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The price of gold increased by 0.3% since the start of the 2018 year closing April at the level of $1,334.76 per troy ounce. This strong recovery of gold prices happened due to the surge in demand for gold, that was up 21% year-on-year in the first quarter of 2016 reaching 1,290 tons. The main driver of this increase was huge inflow in exchange-traded funds (ETFs) - marketable securities traded on a stock exchange which tracks commodity prices, including gold.

The main factor that fueled the demand for the yellow metal is a high level of uncertainty observed in the global economy at the moment. People always rush towards refuge commodities like gold or silver when they think that something is going wrong with the economy. Now, there are at least three factors that undermined confidence in traditional asset classes and therefore improved sentiment towards buying gold: negative interest rates implemented in Europe and Japan, expectations about slowing of US interest rate rises, concerns about Eurozone disintegration and China's slowdown negative impact on global economy.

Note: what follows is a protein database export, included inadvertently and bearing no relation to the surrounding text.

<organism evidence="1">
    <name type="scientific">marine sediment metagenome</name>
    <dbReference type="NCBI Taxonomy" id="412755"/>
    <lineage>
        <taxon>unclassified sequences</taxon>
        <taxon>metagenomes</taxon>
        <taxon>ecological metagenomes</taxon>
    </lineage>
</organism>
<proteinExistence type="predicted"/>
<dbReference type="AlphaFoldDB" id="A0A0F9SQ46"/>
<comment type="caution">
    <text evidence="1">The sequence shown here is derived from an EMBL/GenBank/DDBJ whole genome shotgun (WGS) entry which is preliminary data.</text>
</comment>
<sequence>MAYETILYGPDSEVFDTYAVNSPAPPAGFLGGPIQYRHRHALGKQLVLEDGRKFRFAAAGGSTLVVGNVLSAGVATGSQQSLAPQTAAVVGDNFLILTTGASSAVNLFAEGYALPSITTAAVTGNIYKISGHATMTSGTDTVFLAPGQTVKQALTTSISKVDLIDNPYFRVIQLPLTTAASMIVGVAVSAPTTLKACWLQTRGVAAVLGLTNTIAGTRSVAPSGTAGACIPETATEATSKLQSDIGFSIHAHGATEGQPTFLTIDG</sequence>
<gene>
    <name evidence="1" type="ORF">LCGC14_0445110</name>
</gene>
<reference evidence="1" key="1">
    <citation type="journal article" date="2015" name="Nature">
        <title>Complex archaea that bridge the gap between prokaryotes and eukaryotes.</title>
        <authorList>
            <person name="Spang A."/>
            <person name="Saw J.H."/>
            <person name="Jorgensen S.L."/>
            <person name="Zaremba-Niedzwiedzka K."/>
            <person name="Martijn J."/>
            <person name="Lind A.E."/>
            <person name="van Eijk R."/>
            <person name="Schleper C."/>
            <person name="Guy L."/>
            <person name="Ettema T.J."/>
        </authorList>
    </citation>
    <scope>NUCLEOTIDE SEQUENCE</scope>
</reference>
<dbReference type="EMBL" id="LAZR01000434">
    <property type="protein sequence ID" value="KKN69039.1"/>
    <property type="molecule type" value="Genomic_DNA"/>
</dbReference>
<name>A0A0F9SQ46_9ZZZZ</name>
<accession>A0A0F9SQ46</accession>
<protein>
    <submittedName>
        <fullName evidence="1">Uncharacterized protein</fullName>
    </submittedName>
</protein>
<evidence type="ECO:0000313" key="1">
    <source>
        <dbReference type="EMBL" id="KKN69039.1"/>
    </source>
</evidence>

As the analysis of World Gold Council shows gold returns in periods of low interest rates are twice as high as their historical average. Moreover, in such environment gold seems to be more effective in portfolio diversification, mitigation of risk and long-term returns as compared to government bonds. So, in current conditions of low-to-negative interest rates demand on gold from investors and the central bank is going to continue strengthening moving the prices up. From the other side, prices growth is supported by moderate supply growth that constituted 5% on a year-on-year basis in the first quarter.



Dive deeper into historical commodity prices from the World Bank and IMF or commodity price forecasts.

You can also explore with Knoema a variety of other critical commodities, including:

gold | silver | copper | aluminum | nickel | zinc | coal | natural gas | crude oil

As you examine commodity prices and forecasts, you may also be interested in economic forecasts for the G20 countries across the following indicators: GDP growth | inflation | unemployment | government debt | current account balance | external debt.

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